Monastery of St. John of Pelekete

The Monastery of St. John of Pelekete is located a few kilometers west of Trigleia on the Bithynian coast of the Propontis. The monastery played a prominent role during Iconoclasm. Its name Pelekete (“hewn with an axe”) derived from its location upon a steep rock.  

The date of the monastery’s foundation is unknown. From an account about iconoclastic persecutions, it may be deduced that in the middle of the eighth century it was a large establishment with more than forty monks and more than one church. It was rebuilt after being destroyed around 764 by the iconoclastic governor of the Thrakesion theme, Lachanodrakon. At this time, a large number of monks, including the hegoumenos Theosteriktos, were arrested, tortured, and subsequently buried alive at Ephesus. Pelekete was restored by the end of the 8th century, when a certain Makarios served the monastery as scribe, oikonomos, and eventually hegoumenos. With the second outbreak of Iconoclasm around 814, Makarios was forced to leave Pelekete and suffered imprisonment and exile. His monks, however, continued their opposition to Iconoclasm even without his leadership. After the 9th century Pelekete disappears from the Byzantine sources. It appears again in historical sources in the 17th and 18th centuries. It was restored twice in the 19th century, first after being damaged by an earthquake in 1855 and again after being damaged by a fire in 1880. Earlier in the 20t century, it was used as a chicken farm, but now it is abandoned.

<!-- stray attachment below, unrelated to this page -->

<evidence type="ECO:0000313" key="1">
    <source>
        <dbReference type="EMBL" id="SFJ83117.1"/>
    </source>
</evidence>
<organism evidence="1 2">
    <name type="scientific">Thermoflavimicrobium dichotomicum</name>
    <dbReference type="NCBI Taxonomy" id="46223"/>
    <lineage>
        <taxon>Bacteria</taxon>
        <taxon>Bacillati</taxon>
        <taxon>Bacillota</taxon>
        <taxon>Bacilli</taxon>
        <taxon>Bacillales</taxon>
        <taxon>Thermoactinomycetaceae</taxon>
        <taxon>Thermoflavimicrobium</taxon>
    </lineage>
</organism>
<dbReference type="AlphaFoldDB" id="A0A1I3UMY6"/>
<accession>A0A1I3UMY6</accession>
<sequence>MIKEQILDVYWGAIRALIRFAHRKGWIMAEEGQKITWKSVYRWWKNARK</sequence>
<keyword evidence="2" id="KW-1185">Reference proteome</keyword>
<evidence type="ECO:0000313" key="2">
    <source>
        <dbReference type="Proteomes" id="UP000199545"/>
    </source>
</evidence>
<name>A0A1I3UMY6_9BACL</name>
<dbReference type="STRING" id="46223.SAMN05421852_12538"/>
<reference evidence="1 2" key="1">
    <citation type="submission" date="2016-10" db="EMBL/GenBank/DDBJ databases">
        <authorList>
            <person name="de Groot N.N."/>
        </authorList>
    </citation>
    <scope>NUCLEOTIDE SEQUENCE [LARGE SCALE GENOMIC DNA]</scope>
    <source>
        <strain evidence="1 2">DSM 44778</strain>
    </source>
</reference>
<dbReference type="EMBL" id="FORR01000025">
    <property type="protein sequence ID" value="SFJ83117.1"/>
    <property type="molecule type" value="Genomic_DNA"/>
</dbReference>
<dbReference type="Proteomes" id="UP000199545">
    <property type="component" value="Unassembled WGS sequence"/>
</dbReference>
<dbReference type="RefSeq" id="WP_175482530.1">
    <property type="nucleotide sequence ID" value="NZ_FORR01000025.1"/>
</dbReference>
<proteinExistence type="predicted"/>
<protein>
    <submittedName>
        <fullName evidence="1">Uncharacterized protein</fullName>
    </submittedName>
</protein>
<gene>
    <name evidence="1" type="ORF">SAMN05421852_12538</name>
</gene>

The church has a rectangular plan around 15 X 12 meters. While it was largely rebuilt in the nineteenth century, the eastern end is original. The reconstructed plan of the modern church, though, follows the original lines of the Byzantine walls. The eastern end preserves an early version of the cross-in-square plan. The building was studied when the southeast naos column, allowing for its dome diameter to be estimated at 4 meters. The southeastern column, which was still standing in the 20th century, consisted of spolia. Fragments of a richly carved cornice date to the Early Byzantine era. Two small impost capitals decorated with crosses were found outside of the church, while the south wall of the church had two fragments of a late Roman sarcophagus or frieze with ox and ram's heads and a garland.

Parapet Slab

Roman Spolia

Plan by Mango & Ševčenko

Sources

“Some Churches and Monasteries on the Southern Shore of the Sea of Marmara” by Cyril Mango and Ihor Ševčenko

Byzantium in the Iconoclast Era (ca 680–850): The Sources by Leslie Brubaker, John Haldon

Oxford Byzantine Dictionary edited by Alexander Kazhdan

Resources

Byzantine Bithynia Album (Byzantine Legacy Flickr)

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